Prescription Drug Abuse Among Teens on the Rise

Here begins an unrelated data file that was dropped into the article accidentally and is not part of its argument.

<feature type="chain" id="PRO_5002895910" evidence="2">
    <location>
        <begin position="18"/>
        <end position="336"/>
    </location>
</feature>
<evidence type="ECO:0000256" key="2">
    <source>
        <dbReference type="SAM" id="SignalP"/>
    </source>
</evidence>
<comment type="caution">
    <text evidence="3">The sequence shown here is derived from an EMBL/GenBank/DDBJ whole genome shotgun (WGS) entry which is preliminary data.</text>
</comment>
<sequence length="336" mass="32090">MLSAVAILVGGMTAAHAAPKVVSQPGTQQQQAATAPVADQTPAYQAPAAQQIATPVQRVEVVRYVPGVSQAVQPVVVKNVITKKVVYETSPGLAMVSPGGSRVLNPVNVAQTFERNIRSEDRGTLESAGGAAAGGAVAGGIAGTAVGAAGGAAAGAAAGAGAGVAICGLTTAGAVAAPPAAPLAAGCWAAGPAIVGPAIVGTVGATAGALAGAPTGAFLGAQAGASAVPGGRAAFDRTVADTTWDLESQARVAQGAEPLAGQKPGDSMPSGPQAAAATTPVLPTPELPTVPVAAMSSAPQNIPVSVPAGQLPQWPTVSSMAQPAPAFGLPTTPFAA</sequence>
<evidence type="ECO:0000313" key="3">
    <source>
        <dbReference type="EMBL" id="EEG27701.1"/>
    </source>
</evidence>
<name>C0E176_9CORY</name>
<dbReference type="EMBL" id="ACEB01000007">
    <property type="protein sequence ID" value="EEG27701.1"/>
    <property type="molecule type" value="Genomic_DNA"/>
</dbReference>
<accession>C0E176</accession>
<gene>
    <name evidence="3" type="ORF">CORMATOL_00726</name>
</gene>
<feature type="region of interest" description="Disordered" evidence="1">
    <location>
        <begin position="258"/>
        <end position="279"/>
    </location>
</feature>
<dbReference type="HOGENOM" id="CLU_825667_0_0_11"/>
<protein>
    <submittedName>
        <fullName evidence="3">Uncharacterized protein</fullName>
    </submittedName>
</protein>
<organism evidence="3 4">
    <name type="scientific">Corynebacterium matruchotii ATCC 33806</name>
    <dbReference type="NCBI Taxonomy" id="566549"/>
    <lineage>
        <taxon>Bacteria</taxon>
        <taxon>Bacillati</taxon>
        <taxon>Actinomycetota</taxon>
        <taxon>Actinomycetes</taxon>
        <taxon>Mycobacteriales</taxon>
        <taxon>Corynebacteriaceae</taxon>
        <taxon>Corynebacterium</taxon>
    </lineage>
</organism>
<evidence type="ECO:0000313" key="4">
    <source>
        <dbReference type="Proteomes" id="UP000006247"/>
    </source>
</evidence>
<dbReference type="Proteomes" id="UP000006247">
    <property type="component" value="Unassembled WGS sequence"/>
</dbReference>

A national study has found that teens are misusing and abusing prescriptions drugs at a growing rate – 33% higher since 2008.  The study, released by the Partnership at Drugfree.org and MetLife Foundation found that one in four teens has misused or abused a prescription medication at least once in their lifetime.  Specifically, the study found that one in eight teens reported using Ritalin or Adderall without a prescription or when they hadn’t received a professional diagnosis for ADHD by a mental health professional. Many teens also confirmed the latest alarming trend of abusing or misusing drugs found in their own home. The study looked at the growing trend of teens misusing drugs that they don’t need from a mental health standpoint, but that their parents believe will benefit them in terms of better grades and test scores.   As reported by drugfree.org, “Contributing to this sustained trend in teen medicine abuse are the lax attitudes and beliefs of parents and caregivers. In fact, nearly one-third of parents say they believe Rx stimulants like Ritalin or Adderall, normally prescribed for attention deficit hyperactivity disorder (ADHD), can improve a teen’s academic performance, even if the teen does not have ADHD.  Parents are not effectively communicating the dangers of Rx medicine misuse and abuse to their kids, nor are they safeguarding their medications at home or disposing of unused medications properly.” National Prescription Drug Take-Back Day, recently held by the DEA and local sponsors, is one initiative that aims to help individuals and their families rid their homes of the unwanted or unused medications that can be abused by teens or others in the home.  The event is held nationally each year in an effort to reduce drug abuse in all age groups.  Steve Pasieb, President and CEO of the Partnership at Drugfree.org said, “Parents fear drugs like cocaine or heroin and try protect their kids.  But the truth is that when misused and abused, medicines – especially stimulants and opioids, can be every bit as dangerous and harmful as those illicit street drugs.”  The Partnership recommends that more mental health assessments should be completed before placing kids and teens on drugs to treat the symptoms of ADHD, and that parents work harder to reduce the availability of prescription drugs in the family medicine cabinet.

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